Alan Henry Reservoir - 2013 Survey Report
Prepared by John Clayton and Charles Munger
Inland Fisheries Division
District 1-A, Canyon, Texas
This is the authors' summary from a 30-page report. For a copy of the complete report, use the download link in the sidebar.
Fish populations in Alan Henry Reservoir were surveyed in 2013 using electrofishing and trap netting and in 2014 using gill netting. Historical data are presented with the 2013-2014 data for comparison. This report summarizes the results of the surveys and contains a management plan for the reservoir based on those findings.
Alan Henry Reservoir was constructed in 1993 on the South Fork of the Double Mountain Fork of the Brazos River. It is located 6 miles east of Justiceburg in Garza County, Texas. At conservation pool (2,220 feet above mean sea level; FMSL), Alan Henry Reservoir is a 2,884-acre impoundment. The reservoir is owned by the City of Lubbock, Lubbock County, Texas and is currently used for recreational purposes and as a water supply. Alan Henry Reservoir first filled to capacity in October 2004, and the water level remained within 5 feet of conservation pool until 2011 when it began a steady decline to approximately 14 feet below conservation pool at sampling in 2013 and 2014. Productivity of Alan Henry Reservoir was characterized as low. Habitat features consisted of flooded terrestrial vegetation, rocks, and very small amounts of native submerged aquatic plants.
Sport fish in the reservoir included Blue Catfish, Channel Catfish, Flathead Catfish, Alabama Bass, Largemouth Bass, and White Crappie. Alabama Bass were managed with restrictive harvest regulations since their introduction in 1996 until September 1, 2011 in order to establish a viable population. Largemouth Bass harvest regulations were liberalized with the allowance of 2 fish under the 18 inch minimum length limit in 2002 to promote recruitment of fish into size classes larger than the 18 inch minimum length limit. Alan Henry Reservoir has produced 25 entries into the ShareLunker program since 2000.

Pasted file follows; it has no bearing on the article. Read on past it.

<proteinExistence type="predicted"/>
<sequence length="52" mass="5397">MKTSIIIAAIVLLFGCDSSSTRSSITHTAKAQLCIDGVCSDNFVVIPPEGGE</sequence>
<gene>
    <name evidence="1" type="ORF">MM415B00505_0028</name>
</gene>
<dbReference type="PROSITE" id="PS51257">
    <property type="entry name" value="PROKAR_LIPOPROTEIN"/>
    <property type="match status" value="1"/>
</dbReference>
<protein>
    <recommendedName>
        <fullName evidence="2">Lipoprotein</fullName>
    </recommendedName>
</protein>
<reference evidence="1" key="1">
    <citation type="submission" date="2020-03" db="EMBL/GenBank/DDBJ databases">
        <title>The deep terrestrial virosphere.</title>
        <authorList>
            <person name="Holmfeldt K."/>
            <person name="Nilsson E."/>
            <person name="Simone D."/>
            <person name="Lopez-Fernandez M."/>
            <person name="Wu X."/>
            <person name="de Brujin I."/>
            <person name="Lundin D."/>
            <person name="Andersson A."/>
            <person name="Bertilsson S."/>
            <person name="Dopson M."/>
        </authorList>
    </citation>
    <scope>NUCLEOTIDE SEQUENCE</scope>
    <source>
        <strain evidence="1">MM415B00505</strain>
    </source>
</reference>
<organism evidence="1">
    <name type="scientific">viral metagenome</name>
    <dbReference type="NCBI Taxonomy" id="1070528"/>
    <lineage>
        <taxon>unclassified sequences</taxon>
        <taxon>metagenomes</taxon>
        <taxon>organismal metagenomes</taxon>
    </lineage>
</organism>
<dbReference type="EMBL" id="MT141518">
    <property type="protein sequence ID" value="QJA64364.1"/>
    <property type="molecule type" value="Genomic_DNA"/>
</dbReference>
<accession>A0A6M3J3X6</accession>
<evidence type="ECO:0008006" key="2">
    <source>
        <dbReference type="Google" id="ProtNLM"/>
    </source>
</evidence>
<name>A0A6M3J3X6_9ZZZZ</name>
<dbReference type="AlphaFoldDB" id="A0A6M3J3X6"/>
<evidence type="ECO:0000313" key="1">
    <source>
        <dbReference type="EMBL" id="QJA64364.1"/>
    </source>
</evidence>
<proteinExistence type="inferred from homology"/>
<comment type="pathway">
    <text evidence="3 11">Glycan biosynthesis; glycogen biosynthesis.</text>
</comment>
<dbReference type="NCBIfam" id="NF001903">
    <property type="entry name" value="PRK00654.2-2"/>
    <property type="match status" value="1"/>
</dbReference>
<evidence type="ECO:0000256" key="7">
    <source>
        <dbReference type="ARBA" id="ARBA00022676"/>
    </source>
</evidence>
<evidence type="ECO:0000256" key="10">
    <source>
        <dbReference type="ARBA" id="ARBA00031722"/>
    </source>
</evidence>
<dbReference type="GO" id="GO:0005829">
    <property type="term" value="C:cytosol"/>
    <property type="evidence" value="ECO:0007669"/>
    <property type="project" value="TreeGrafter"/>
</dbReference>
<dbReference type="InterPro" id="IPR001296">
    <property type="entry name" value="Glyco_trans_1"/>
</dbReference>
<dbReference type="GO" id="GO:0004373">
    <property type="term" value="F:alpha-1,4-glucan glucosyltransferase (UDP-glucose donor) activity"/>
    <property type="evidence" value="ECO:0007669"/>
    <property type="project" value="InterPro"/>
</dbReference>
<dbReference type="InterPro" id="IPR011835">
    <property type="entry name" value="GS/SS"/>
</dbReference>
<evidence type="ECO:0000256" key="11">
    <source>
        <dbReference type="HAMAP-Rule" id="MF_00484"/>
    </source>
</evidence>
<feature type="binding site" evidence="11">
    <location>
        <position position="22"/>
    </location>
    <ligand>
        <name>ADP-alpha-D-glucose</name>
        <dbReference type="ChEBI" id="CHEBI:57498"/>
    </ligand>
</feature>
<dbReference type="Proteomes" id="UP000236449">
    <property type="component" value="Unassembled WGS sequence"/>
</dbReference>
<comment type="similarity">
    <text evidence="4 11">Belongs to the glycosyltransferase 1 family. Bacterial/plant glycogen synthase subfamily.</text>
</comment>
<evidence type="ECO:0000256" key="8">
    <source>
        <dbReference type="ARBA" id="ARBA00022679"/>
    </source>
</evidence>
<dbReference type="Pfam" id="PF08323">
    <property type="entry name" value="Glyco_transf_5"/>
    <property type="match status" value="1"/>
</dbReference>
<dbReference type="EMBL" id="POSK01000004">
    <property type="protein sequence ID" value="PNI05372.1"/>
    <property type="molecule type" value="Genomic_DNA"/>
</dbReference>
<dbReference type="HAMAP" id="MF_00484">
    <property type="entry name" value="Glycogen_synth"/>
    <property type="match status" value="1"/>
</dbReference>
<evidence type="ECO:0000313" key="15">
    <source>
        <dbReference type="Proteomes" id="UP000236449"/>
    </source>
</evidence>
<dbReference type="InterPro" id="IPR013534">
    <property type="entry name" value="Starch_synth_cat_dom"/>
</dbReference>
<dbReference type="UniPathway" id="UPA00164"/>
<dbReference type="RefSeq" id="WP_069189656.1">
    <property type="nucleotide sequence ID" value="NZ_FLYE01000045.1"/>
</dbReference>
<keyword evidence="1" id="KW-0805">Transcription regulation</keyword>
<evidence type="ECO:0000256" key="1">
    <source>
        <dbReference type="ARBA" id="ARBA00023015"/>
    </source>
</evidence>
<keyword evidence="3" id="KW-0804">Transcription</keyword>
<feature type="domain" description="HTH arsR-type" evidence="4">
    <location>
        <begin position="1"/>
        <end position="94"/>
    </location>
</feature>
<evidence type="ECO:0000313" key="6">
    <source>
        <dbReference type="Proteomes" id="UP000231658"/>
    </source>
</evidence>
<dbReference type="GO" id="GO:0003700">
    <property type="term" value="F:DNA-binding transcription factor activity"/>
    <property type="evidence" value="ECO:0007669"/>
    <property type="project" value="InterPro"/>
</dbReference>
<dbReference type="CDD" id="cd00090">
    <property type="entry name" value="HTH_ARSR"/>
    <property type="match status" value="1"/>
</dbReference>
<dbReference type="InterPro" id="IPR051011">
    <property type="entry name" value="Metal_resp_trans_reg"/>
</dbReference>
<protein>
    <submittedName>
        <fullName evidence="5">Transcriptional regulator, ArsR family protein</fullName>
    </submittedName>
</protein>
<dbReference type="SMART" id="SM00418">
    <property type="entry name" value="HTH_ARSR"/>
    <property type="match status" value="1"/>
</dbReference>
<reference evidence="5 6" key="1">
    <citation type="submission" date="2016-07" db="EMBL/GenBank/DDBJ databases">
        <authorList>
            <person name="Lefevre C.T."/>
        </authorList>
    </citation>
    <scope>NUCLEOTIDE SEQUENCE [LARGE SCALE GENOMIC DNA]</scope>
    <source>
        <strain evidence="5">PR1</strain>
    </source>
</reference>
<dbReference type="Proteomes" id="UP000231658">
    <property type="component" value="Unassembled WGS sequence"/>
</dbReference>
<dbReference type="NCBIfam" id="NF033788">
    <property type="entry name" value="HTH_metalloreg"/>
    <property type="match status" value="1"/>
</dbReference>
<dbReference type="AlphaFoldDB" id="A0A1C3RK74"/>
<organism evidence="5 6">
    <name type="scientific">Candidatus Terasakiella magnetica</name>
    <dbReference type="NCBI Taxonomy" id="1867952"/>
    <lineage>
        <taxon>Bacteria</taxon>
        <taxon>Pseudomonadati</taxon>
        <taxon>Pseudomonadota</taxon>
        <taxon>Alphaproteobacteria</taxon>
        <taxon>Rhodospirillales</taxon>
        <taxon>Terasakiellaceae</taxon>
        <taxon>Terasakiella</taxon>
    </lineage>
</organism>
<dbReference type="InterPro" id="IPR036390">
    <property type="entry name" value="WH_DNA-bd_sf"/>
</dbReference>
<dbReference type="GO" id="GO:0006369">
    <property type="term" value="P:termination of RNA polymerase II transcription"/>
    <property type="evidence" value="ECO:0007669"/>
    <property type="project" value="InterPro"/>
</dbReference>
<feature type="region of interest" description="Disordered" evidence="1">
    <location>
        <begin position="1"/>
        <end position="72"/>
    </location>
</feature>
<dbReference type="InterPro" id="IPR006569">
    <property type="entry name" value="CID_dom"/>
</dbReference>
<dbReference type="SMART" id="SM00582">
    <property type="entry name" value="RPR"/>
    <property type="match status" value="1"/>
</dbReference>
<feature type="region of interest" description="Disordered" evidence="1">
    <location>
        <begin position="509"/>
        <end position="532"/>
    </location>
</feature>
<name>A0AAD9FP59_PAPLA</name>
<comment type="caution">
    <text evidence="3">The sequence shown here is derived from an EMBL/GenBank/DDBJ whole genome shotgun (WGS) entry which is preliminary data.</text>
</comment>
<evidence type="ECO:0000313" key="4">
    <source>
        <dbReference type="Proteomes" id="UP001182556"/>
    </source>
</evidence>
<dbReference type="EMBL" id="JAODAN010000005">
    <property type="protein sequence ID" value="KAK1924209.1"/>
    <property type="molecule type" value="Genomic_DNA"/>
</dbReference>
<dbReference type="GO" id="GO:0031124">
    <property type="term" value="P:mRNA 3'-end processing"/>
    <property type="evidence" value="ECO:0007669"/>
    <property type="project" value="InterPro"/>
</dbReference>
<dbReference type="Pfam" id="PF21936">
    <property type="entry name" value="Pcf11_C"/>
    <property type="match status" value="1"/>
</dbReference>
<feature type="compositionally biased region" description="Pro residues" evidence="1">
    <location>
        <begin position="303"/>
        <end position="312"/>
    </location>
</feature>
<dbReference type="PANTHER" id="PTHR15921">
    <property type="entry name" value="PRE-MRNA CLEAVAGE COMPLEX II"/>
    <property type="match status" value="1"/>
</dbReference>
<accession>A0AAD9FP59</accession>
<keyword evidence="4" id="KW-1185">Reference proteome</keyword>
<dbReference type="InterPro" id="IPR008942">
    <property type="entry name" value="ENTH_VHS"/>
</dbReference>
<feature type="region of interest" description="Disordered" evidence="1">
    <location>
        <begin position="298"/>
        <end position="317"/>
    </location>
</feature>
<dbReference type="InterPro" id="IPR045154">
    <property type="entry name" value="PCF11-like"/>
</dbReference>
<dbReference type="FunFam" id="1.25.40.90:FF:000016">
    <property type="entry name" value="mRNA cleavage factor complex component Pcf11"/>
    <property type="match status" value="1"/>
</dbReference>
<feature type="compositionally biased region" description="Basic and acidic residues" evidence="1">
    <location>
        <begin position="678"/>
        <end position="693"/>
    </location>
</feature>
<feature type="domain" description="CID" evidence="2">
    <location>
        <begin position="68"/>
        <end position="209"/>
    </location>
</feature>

- Prey species: Gizzard Shad and Bluegill are the primary prey species in the reservoir, but their relative abundance is low.
- Catfishes: Blue Catfish were present in the reservoir. Only one Blue Catfish was collected in the 2014 gill net survey. Channel Catfish were the most abundant catfish species surveyed; however, catch rates continued to indicate low relative abundance. The catch rate for the 2014 gill net survey was lower than previous surveys. The majority of Channel Catfish sampled were larger than the 12-inch minimum length limit. One Flathead Catfish was collected in the 2014 gill net survey. The Flathead Catfish catch rate remained similar to previous surveys and indicated low relative abundance.
- Black basses: From 2001 to 2011electrofishing catch rates of Alabama Bass have shown a general increase; however, catch rates have declined from 41.0/h in 2011 to 12.0/n in 2013. A new state record of 5.62 lbs. was caught on January 15, 2011. Largemouth Bass catch was low with the majority of fish sampled being less than 15 inches in length. Of the fish sampled, two were greater than 18 inches.
- Crappie: Two White Crappie were collected during the 2013 trap net survey, but both fish were smaller than the 10 inch minimum length limit.
- Continue annual electrofishing surveys to monitor Alabama Bass and Largemouth Bass populations.
- Conduct an extensive black bass electrofishing survey in 2015.
Performance Report as required by Federal Aid in Sport Fish Restoration Act Texas Federal Aid Project F-221-M-4 Inland Fisheries Division Monitoring and Management Program